The ABCs of Oprah’s clout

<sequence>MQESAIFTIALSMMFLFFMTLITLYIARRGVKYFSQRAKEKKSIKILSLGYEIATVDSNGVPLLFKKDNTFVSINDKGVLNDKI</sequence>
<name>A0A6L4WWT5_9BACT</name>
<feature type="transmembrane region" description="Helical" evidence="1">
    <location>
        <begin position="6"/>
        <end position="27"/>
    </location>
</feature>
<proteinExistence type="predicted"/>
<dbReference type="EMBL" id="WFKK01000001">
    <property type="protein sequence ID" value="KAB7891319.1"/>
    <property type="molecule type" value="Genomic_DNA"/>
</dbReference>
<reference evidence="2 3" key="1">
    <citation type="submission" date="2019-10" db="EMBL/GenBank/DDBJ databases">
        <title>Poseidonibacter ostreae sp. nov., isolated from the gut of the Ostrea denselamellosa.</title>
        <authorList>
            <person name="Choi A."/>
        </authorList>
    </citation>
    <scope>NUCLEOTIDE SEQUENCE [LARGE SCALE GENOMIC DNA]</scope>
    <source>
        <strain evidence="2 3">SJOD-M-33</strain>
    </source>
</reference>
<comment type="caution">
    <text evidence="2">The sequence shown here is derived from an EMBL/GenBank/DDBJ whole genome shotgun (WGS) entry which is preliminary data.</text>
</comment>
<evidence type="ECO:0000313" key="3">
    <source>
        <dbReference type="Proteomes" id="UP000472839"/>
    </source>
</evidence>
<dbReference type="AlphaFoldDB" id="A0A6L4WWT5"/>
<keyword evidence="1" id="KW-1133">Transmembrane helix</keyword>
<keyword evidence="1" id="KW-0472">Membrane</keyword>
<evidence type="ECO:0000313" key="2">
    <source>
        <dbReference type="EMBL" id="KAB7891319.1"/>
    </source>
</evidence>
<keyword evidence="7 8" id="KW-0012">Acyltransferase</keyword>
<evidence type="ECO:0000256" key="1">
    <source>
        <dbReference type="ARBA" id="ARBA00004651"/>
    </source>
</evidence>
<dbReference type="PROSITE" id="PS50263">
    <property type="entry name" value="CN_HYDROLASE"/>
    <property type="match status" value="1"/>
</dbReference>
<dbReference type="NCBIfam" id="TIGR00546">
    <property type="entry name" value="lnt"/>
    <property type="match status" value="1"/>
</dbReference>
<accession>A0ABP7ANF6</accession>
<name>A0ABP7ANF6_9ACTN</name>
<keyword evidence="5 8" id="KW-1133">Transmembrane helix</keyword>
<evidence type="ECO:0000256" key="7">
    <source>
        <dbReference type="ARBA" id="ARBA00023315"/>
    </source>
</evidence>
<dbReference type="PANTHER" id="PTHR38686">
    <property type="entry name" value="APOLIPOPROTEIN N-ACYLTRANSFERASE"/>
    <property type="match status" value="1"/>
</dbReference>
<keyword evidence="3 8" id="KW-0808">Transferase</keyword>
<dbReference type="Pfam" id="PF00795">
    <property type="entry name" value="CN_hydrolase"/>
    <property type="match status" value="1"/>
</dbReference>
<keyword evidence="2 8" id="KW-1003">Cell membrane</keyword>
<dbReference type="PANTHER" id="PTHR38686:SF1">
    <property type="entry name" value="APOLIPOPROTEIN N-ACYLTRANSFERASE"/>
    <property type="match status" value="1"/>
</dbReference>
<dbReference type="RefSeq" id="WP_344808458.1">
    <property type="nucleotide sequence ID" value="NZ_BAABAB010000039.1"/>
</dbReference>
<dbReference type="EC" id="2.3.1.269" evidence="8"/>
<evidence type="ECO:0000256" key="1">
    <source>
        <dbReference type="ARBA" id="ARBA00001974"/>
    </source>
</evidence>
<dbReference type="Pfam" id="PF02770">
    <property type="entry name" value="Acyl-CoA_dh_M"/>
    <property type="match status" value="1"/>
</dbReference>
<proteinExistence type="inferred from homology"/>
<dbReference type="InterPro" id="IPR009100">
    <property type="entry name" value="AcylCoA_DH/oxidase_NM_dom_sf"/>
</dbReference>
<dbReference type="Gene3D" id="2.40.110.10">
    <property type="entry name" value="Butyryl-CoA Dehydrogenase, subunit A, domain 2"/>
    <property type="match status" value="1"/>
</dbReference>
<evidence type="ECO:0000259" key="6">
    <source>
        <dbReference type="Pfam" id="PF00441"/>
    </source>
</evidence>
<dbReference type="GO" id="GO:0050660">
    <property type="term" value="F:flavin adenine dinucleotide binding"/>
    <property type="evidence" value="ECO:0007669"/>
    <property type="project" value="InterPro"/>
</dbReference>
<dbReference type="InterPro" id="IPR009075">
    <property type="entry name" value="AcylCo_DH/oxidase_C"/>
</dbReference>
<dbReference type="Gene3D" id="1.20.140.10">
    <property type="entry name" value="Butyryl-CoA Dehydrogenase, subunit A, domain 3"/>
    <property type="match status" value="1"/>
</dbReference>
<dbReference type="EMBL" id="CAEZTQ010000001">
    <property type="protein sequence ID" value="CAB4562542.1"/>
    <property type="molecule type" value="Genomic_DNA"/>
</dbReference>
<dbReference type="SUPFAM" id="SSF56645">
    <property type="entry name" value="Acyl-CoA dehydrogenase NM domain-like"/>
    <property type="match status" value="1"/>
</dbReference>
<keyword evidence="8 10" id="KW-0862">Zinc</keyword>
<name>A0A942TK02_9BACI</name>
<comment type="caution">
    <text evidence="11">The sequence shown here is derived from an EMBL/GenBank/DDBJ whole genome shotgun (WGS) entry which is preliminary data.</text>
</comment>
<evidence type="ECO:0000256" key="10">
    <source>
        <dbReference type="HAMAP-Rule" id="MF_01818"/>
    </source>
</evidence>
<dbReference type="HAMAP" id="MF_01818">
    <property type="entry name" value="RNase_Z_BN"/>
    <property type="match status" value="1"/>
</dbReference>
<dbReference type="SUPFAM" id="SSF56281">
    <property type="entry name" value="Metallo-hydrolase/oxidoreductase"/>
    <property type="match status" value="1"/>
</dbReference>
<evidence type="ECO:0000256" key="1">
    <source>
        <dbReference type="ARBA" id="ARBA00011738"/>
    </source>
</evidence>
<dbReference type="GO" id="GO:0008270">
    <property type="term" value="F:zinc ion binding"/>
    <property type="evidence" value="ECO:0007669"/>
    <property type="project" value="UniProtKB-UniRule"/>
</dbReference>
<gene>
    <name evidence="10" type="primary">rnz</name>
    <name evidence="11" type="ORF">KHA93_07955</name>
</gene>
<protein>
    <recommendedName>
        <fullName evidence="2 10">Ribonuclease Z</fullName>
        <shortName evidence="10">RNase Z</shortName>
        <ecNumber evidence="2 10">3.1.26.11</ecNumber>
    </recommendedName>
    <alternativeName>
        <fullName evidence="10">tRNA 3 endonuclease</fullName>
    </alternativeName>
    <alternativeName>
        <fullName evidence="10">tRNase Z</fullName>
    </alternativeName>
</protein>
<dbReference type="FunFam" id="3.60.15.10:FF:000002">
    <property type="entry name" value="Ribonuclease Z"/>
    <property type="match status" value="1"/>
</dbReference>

Some of the most valuable lessons I’ve ever received have come from Oprah.(The rest of what I know has largely been gleaned from the “Age Doesn’t Matter Unless You’re A Cheese” page-a-day box calendar.) First and foremost, watching Oprah for so many years has taught me that my master life plan should include a strategy for embracing my spirit, fulfilling my dreams and living truly so that I am the best me I can be.As such, my central and immediate objective is to become friends with Oprah. The benefits of being a Friend of Oprah (FOO) are endless.Take, for instance, Oprah’s best friend, Gayle King. Rumors have circulated for years that when Oprah made her first million, she gave Gayle half. And so on. And so on. Gayle is also a frequent lifestyle-type contributor to Oprah’s daily TV show, she holds the ambiguous title of Editor-at-Large at Oprah’s wildly successful O Magazine, and when Oprah’s XM Radio channel, “Oprah & Friends,” debuts this fall, Gayle and Oprah will co-host a weekly chat fest. With all of Gayle’s success, it’s tempting to wallow in self-pity or beat myself up for having so many friends with no clout due to their work in the unglamorous and low-paying non-profit sector. But, I am instead determined to hold my head up high, take a page out of her book and find myself a sugar sister who can be the meal ticket to my very own wholly evolved soul. Dr. Phil knows what I’m talking about.After years of countless fad diets, Oprah has taught me that it’s wholly acceptable to blame personal weight gain on the continent of Africa. On a show earlier this year, she explained that her latest setback in the weight arena was through no fault of her own – the treadmill at the hotel at which she was staying in Africa was on the fritz and she was served too many refined sugars. No matter the private chefs and personal trainers who have been on her payroll 24/7 for the past few decades, Oprah has, at long last, made it OK to pack on the pounds if service is to blame. I’ve learned from Oprah that with blacklisting come lots of ass-kissing. David Letterman made a stupid joke about Oprah’s name when he hosted the 1995 Oscars. He felt the icy sting of being ignored by Oprah for years afterwards, despite his frequent public attempts to woo her as a guest. But his persistency was rewarded with his highest ratings in 11 years last December, when she finally ended the deep-freeze and made an appearance on his show to promote the premiere of “The Color Purple” on Broadway (of which she is a producer). While achieving billionaire TV idol status might seem impossible to the laywoman, like supermodels who wear their anorexia with seemingly little effort, years of watching Oprah has taught me that anything is possible with hard work, a bit of luck, product placement and a pithy catch phrase or two. You go, girl.Basalt resident Meredith Cohen writes a Friday column. E-mail questions or comments to email@example.com.
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